In most cultures, the gods valued offerings of precious metals more than flowers, food, animals, or even human beings. The Maya of the Yucatan sacrificed gold, silver, and jade objects to their gods in their sacred cenotes, deep pools of water formed in the peninsula's limestone base. In one of the highland communities of Colombia before the arrival of the Europeans, the Chibcha Indi- ans performed an annual ritual in which they covered their chief with gold dust.

When he dived into the sacred lake, the water washed off the gold, becoming a gift to the gods. The chief was known to the Spaniards as El Dorado, the Golden One, and his wealth became the object of the greatest search in world history. In particular, gold was considered a divine substance. The ancient Egyptians believed that gold was sacred to Ra, the sun god, and they buried great quantities of it with the corpses of their divine pharaohs.

Among the Incas of South America, gold and silver represented the sweat of the sun and the moon, and they covered the walls of their temples with these precious metals. The ancient people of India considered gold the sacred semen of Agni, the fire god; therefore they donated gold for any service performed by Agni's priests.

Mesopotamian clay tablets inscribed in cuneiform in B. People called these uniform weights of gold and silver minas, shekels, or talents. An en- tire warehouse of olive oil, beer, or wheat could be reduced in value to an easily transported ingot of gold or silver. This system proved ef- fective for merchants accustomed to dealing with a whole shipload or warehouse of goods, but gold remained too scarce and valuable for the average person wanting to sell a basket of wheat or buy a goatskin of wine.

Such people had no access to this system of gold and silver ingots. Once human technology and social organization developed to the point of using standardized amounts of gold and silver in exchange, it became only a matter of time before smaller coins appeared. The technological and cultural leap from primitive coins constituted the first money revolution in history, and to the best of numismatic knowledge, it happened only once.

It took place in western Asia in what is today Turkey, and from there it spread around the world to become the global money system and the ancestor of the system in which we live and work today. Money does not occur in nature, and no version or analog of it ex- ists among any other members of the animal kingdom. Money, like language, is uniquely human. Money constituted a new way of think- ing and acting that changed the world immediately.

Only now, after nearly three thousand years, is the full power of money becoming ap- parent in human affairs, as it supplants or dominates many of the tra- ditional social bonds based on family, tribe, community, and nation. In English, we usually translate his first line as "Sing, O Muse, of the rage of great Achilles," but the original text begins with the word that means "rage," "wrath," or "anger," and that emo- tion becomes the primary one in Homer's account of the Trojan War, ten years of conflict during which Greeks sacrificed, killed, tortured, raped, maimed, and enslaved one another.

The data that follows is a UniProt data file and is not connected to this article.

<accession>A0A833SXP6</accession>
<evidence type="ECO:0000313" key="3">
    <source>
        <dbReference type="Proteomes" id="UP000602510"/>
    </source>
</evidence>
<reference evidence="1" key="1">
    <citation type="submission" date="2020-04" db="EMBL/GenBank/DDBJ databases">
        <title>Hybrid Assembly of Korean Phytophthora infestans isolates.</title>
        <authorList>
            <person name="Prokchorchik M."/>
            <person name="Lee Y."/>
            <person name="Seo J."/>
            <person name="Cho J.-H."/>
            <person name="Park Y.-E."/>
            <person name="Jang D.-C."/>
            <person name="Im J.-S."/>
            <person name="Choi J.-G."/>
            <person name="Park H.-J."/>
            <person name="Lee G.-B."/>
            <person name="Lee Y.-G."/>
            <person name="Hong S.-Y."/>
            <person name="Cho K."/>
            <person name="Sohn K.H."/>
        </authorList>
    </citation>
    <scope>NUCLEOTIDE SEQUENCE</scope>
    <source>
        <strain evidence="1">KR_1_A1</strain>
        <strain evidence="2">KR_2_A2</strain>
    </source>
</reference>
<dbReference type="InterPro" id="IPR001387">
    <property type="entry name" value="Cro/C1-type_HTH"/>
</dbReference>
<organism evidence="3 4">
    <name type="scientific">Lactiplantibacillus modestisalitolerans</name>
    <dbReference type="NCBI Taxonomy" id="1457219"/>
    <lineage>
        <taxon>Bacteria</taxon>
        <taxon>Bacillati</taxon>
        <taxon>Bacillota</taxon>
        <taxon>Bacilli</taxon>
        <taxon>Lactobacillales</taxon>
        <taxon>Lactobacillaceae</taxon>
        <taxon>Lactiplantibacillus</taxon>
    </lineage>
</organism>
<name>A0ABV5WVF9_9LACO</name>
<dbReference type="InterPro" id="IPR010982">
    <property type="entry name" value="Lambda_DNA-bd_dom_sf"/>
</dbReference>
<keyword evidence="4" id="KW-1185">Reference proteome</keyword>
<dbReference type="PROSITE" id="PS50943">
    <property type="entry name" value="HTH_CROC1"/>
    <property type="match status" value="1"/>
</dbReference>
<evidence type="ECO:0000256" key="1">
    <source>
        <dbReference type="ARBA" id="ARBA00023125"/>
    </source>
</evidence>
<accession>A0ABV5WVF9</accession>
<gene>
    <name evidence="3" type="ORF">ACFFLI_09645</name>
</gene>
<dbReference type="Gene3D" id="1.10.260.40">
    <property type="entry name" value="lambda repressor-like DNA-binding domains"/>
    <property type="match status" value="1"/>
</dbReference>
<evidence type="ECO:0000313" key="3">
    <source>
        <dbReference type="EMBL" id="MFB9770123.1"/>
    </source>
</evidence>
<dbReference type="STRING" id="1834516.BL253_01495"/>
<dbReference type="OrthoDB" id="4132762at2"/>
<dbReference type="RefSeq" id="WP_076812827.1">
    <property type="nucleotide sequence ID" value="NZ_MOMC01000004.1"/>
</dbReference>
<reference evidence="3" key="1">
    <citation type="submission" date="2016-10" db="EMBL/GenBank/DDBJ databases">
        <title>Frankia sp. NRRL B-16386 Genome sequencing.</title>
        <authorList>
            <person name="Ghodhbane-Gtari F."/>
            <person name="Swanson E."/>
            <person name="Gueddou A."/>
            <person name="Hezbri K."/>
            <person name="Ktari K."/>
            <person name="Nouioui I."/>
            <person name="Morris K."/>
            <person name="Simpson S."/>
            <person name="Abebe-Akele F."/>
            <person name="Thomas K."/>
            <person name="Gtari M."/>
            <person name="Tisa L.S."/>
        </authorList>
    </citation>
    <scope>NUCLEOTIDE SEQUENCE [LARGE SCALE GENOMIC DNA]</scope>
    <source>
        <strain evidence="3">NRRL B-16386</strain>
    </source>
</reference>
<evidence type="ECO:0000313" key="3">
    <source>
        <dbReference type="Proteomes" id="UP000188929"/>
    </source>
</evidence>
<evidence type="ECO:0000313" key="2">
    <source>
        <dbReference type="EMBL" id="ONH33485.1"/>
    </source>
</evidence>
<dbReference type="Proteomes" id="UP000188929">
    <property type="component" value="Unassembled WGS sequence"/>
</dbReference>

These rage-driven men lived in what modern scholars call the heroic, or Homeric, age on the edges of the great ancient empires of the time. Their world would have remained in the shadows of historical darkness had it not been for the two great Greek epics, the Iliad and the Odyssey by Homer, which comprise an overture to civilization's recording of its own fateful unfolding.

The Greeks portrayed to us in Homer's work were people of combat, not people of commerce. The heroes pursued lives of war, raiding their neighbors and defending their family honor. Homer described in vivid detail the weapons of his heroes, the armor they wore, the designs on their breastplates, and every implement they used in battle.

He described the beauty of their ships, but he also grimly related where the spear entered the warrior's head, where it exited, and how long the slain warrior's mother and wife cried at his funeral. In the words of Voltaire, "Agamem- non might have had a treasure, but certainly no money. They did not negotiate, compromise, or argue over the value of worldly goods. The strongest demanded that goods be given to them as tribute for use in their campaigns; they did not deign to haggle with shopkeepers.

Fortified palaces, like that of Agamemnon in Mycenae and Priam in Troy, formed the center of the Greek communal life in the Homer- ic age, and markets did not figure as places of importance. Each town tried to produce as many of its own goods as possible so that it would have to trade as little as possible with other towns. In their spare time, the Homeric heroes hunted, feasted, and played ritual war games.

Homer gives no hint of thought or self-reflection among his he- roes. Their ideas and impulses came either from a deep-seated desire to increase their own personal honor or as inspiration whispered into their ears by the gods. The heroes of Homer were men of passion rather than the men of moderation so admired in classical Greece.

The phrase gnothi seauton know thyself , which later became the motto of the classical Greeks of the Golden Age of Athens, would have been virtually meaningless to Achilles, Odysseus, Paris, Hec- tor, Agamemnon, Priam, and the other Homeric heroes, who were men of action, not reflection. How could we imagine Odysseus coming home from his ten years of wandering to establish a pottery workshop, oversee a farm, or open a wine shop?